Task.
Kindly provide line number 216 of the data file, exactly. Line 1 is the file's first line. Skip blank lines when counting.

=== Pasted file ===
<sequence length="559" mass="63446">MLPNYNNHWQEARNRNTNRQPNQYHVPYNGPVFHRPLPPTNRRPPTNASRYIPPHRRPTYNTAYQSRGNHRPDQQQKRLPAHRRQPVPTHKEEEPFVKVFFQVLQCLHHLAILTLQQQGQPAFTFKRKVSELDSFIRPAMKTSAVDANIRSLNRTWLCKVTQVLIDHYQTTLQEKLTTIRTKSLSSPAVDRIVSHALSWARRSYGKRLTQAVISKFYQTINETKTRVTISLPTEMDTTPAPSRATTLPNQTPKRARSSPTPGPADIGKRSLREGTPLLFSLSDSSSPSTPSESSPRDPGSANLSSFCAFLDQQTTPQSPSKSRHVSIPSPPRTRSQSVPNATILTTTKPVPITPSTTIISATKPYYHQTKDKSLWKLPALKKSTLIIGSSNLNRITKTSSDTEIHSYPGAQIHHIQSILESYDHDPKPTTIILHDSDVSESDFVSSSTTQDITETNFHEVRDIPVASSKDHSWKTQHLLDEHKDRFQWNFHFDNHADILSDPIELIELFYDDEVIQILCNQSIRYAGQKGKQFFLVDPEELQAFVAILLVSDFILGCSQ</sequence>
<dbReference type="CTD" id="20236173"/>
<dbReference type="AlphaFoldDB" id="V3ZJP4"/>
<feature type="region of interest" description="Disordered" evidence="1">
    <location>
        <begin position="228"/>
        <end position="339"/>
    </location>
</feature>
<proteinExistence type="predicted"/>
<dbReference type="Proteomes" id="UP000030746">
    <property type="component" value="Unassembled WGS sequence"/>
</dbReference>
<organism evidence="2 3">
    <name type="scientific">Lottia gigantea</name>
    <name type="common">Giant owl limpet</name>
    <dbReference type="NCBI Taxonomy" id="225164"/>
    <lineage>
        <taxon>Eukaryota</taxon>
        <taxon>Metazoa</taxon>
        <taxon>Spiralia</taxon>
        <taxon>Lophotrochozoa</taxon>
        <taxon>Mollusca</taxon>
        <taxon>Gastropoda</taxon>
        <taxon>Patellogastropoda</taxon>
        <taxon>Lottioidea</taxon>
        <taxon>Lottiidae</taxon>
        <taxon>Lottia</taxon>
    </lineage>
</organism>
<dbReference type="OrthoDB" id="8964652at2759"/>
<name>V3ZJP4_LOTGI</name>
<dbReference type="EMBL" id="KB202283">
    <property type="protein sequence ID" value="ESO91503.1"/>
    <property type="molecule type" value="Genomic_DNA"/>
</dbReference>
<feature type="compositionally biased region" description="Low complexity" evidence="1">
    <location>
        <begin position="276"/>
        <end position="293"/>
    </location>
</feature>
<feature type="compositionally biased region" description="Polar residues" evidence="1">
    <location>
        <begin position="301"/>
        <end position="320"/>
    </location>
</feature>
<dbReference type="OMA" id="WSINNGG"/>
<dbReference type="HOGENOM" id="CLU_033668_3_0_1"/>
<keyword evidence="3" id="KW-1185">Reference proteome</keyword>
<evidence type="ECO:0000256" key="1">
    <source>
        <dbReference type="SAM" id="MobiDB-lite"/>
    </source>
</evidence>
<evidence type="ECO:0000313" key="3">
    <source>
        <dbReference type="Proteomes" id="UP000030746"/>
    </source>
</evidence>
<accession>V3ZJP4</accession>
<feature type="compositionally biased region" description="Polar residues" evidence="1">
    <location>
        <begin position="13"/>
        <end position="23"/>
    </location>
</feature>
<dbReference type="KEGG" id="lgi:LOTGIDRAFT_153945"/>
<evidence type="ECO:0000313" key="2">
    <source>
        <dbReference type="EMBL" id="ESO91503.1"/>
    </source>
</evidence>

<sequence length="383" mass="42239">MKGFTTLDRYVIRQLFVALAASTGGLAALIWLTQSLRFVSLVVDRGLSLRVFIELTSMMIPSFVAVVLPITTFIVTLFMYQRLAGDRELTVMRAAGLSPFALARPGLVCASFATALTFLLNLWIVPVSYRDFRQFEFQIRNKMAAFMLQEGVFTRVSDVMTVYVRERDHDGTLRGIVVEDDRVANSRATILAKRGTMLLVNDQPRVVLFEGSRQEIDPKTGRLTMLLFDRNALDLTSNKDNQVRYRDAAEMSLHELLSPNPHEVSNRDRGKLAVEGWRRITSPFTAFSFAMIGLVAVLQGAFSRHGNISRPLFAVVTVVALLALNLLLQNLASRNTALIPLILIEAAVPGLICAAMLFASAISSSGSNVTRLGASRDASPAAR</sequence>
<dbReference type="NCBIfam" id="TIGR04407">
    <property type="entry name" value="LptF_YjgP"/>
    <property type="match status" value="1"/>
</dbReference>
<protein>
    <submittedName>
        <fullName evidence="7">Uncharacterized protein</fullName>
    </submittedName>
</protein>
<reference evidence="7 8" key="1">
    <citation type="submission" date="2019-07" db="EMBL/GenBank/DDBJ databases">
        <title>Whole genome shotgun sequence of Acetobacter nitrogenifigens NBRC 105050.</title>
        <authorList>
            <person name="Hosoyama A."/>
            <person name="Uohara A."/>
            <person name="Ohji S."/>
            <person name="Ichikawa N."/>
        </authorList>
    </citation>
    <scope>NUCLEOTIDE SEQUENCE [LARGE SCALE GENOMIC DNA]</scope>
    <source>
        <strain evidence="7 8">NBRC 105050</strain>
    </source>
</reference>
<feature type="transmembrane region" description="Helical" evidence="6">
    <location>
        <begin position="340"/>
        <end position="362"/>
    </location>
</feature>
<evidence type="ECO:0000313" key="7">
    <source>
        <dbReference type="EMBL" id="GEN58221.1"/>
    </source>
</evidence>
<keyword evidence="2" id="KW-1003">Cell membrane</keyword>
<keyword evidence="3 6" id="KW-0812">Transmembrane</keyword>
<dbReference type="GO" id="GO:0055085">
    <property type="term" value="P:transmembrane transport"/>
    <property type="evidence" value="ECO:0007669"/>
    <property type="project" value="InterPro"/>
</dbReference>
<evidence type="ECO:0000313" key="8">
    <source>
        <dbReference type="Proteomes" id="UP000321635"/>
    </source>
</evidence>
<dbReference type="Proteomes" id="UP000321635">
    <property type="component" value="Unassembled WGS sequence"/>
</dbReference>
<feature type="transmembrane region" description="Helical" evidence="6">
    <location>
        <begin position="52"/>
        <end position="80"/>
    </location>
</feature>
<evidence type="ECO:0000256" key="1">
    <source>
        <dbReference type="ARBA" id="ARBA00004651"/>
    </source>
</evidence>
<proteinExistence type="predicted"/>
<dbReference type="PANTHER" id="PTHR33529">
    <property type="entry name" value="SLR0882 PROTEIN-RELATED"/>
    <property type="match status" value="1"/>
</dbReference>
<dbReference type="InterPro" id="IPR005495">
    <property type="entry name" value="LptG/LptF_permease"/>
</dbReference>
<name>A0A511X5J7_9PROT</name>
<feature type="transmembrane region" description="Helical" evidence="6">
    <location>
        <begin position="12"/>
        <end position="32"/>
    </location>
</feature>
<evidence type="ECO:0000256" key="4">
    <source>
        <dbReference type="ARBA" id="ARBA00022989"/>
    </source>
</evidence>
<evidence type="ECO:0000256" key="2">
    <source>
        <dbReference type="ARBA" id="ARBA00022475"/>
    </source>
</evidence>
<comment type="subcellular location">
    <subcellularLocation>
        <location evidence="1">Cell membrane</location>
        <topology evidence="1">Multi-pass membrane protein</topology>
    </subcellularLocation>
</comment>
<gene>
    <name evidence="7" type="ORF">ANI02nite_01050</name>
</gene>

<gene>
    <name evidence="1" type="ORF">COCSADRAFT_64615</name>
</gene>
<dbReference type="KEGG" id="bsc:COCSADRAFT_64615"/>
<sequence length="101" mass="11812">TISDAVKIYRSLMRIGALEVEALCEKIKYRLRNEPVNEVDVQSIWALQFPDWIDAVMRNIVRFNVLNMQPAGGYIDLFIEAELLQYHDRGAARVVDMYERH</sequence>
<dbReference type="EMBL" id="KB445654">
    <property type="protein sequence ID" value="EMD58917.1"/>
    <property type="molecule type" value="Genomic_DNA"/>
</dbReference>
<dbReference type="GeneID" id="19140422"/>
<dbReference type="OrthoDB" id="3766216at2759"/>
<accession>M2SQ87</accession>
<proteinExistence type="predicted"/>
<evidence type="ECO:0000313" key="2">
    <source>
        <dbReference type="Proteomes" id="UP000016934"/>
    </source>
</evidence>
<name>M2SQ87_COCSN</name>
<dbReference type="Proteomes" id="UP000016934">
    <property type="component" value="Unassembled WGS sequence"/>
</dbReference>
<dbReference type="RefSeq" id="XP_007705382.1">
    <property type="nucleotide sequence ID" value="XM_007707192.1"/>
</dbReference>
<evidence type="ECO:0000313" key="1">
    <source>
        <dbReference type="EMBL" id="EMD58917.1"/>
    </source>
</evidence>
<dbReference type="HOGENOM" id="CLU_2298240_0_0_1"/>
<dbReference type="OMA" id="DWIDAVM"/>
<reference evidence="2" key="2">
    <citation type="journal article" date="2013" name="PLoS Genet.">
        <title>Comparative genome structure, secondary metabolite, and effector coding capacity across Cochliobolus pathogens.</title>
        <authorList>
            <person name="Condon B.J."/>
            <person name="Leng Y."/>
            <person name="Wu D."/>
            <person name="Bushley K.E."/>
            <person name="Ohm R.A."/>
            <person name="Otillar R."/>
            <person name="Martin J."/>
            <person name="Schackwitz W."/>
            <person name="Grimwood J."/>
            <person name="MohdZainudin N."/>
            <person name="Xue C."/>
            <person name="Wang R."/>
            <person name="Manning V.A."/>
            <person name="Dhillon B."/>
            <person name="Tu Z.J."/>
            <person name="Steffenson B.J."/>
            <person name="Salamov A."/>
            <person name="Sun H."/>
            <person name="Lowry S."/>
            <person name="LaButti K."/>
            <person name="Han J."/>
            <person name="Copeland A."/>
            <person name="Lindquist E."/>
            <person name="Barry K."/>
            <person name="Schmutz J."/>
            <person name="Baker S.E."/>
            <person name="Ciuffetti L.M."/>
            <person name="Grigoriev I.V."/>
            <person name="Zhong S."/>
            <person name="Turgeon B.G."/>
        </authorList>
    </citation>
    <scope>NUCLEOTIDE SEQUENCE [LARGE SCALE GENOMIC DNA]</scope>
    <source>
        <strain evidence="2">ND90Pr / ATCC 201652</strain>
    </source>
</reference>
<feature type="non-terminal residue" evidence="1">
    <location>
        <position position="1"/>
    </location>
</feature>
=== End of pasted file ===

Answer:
            <person name="MohdZainudin N."/>